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Health Care Can't Wait

There is widespread agreement that something must be done about health care. But as is usually the case when making public policy, the devil is in the details.
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Congress must act quickly to pass health care reform -- the bottom line is -- we can't wait any longer. Across our country, 14,000 Americans are losing their health care coverage every day, joining the 46 million who aren't covered by health insurance. I'm as worried as anyone about how we're going to pay for this overhaul. But the cost of doing nothing is even greater. We must address the lack of access, and the crippling cost of health care that is hurting our families and our economy.

The United States now spends twice as much per capita on health care than almost any other nation, and our outcomes are worse. Spending on doctors, hospitals, drugs, and other health care costs now consumes more than one of every six dollars we earn -- that's approaching 20 percent of our country's GDP. The growing costs to employers, estimated at 5 percent in 2008, have forced many businesses to cut back on benefits. It is even worse now during tough economic times. Before the economic downturn, 62 percent of all personal bankruptcies in 2007 were the result of unaffordable medical bills. What's astounding is that three-fourths of those debtors had health insurance. According to the numbers alone, our system is broken.

But the health care issue is about much more than just numbers. I've heard from countless folks in my district who can't afford health care, or are struggling to come up with the money to pay their rising premiums. One constituent likened her health care bills to a second mortgage. Her middle class family has been paying nearly $15,000 a year for health coverage, which is not uncommon. She's had to cut back on paying for other things in order to afford to keep her family insured. Her story -- and others across my district -- underscore the need to act quickly to make sure that all families have affordable access to the care they need.

There is widespread agreement that something must be done. But as is usually the case when making public policy, the devil is in the details. Changing our health care system will be very difficult, and much compromise will be necessary. No one will get everything they want and after it is done there will be more reform to do. The American people want health care reform, but at the same time are afraid of losing what they already have (if they already have health care coverage). They want access to quality health care but are most concerned with being able to afford it. Of those who have insurance, few are interested in shifting from an insurance industry bureaucracy to a government bureaucracy.

We need to make sure that people who are happy with the coverage they have can keep it. We need to make sure that the American people will be able to keep their doctors, and have a say in their health care decisions. But we must expand the options, so that Americans who don't like their plan, or don't have health care coverage, have a choice. And we can't afford to wait for an arbitrary "trigger" to be pulled to put this reform into operation. If that is part of the bill, reform will likely never happen.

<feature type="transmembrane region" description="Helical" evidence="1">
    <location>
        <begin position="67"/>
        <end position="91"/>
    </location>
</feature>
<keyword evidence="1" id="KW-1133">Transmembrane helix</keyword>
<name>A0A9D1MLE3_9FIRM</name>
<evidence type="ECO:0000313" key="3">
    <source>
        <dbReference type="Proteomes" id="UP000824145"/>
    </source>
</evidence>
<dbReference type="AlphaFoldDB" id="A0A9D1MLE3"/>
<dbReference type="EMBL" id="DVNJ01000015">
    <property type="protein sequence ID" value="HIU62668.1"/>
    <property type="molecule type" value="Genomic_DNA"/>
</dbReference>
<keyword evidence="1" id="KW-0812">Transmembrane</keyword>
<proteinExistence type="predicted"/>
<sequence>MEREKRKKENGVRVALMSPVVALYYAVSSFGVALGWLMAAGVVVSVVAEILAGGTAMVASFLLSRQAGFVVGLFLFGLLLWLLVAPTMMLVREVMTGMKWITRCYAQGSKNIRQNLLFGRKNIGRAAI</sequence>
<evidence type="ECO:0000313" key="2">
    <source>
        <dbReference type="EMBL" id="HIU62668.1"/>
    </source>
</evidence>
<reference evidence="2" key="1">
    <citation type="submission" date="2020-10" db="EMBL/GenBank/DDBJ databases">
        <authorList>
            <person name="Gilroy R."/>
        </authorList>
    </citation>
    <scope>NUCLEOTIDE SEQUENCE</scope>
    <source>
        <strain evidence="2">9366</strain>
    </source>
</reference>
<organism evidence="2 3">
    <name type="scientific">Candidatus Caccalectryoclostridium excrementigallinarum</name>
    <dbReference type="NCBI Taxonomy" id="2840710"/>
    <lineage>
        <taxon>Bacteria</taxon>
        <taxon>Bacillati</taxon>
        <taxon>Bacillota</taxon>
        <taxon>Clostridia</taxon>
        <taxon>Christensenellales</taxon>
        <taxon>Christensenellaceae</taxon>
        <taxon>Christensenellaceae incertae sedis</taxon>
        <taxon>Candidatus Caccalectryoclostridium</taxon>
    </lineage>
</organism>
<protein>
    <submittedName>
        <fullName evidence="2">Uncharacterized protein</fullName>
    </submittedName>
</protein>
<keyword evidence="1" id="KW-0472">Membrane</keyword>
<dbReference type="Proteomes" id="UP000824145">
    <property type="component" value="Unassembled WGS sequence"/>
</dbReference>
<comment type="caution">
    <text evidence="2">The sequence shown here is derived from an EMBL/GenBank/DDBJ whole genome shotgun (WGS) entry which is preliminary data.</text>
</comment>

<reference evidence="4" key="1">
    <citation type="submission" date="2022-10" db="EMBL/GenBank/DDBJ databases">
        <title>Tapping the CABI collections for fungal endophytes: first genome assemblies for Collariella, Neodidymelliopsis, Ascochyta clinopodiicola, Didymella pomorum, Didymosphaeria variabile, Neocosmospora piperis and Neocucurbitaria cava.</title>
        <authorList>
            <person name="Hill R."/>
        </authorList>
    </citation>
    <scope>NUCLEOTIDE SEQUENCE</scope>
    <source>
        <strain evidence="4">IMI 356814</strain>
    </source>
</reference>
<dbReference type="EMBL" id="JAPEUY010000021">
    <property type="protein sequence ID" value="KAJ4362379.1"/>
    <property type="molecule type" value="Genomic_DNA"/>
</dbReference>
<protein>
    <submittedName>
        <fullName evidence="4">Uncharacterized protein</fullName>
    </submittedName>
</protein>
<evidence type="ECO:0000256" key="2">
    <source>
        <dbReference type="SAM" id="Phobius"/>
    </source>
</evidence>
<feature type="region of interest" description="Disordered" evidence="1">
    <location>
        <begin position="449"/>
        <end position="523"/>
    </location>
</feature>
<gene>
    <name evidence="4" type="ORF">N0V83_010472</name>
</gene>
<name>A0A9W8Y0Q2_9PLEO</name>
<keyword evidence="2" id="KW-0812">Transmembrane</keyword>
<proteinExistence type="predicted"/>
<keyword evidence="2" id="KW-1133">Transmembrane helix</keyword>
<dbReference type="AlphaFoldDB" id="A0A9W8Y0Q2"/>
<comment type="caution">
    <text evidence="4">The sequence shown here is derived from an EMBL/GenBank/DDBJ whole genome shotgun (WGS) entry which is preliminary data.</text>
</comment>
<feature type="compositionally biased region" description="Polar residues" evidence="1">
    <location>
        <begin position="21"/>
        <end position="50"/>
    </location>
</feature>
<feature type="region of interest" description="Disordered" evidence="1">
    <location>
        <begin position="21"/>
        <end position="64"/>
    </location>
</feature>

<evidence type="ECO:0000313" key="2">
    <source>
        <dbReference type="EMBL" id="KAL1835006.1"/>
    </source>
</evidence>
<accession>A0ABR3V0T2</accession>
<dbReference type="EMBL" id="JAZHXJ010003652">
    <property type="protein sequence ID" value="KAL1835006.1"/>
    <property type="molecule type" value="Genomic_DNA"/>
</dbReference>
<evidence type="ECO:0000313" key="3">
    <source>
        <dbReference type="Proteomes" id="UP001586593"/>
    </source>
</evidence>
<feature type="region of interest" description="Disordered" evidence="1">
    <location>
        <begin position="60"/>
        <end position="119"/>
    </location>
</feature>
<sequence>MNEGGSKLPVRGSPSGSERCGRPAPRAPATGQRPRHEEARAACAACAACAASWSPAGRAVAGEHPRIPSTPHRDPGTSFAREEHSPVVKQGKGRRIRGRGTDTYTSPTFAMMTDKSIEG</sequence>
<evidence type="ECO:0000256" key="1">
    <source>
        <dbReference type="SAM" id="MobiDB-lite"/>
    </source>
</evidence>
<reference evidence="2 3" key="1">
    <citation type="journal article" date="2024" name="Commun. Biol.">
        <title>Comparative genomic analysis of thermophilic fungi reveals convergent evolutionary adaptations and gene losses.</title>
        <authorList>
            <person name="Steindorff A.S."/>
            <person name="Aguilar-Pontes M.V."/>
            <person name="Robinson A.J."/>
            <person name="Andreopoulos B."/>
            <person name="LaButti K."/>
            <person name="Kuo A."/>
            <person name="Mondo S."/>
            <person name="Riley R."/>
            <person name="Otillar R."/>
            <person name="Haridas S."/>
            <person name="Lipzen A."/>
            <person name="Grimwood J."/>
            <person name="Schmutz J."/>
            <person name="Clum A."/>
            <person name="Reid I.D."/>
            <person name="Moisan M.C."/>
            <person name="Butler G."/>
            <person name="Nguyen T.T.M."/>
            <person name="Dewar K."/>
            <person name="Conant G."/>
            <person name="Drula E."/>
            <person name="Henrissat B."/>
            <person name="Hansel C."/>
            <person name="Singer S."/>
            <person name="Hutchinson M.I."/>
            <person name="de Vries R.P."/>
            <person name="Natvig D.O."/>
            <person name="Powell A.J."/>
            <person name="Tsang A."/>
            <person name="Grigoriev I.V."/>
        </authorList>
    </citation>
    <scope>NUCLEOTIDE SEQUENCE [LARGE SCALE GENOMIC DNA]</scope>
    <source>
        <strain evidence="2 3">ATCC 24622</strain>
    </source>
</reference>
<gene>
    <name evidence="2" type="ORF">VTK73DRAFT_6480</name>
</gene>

A public plan that provides true competition will be an important part of this reform. According to data from the Kaiser Family Foundation, a widely respected non-profit health policy research foundation, nearly two thirds of Americans agree with me that we need to make sure that all Americans have access to affordable health care by providing an alternative to the private insurance options that are on the market. We must ensure that every American has health care coverage, regardless of pre-existing conditions, and that we have adequate protections in place for the doctor-patient relationship. And we must also make sure that people can keep their coverage if they change jobs, get divorced, or their employer changes their options.

By streamlining health care, reducing fraud and abuse, ending unnecessary testing, discouraging over-utilization, investing in smart reforms, and emphasizing preventive health care, we can significantly bring down the cost of health care. In addition to working for these changes, I'll also push to expand access to telemedicine, which provides easier access to health care for people in undeserved communities. We can also make significant cost savings by encouraging more collaboration and patient centered care by doctors. Rather than paying doctors for the volume of procedures they perform, we should reward them for keeping patients healthy.

Reform won't be easy, but it is urgent that we act now to make sure that all Americans can access quality, affordable health care. For the families in my district, and families across the country who can't afford to go to the doctor, or can't afford the medicine they've been prescribed, it's more urgent than ever that we reform our broken health care system as quickly as possible.

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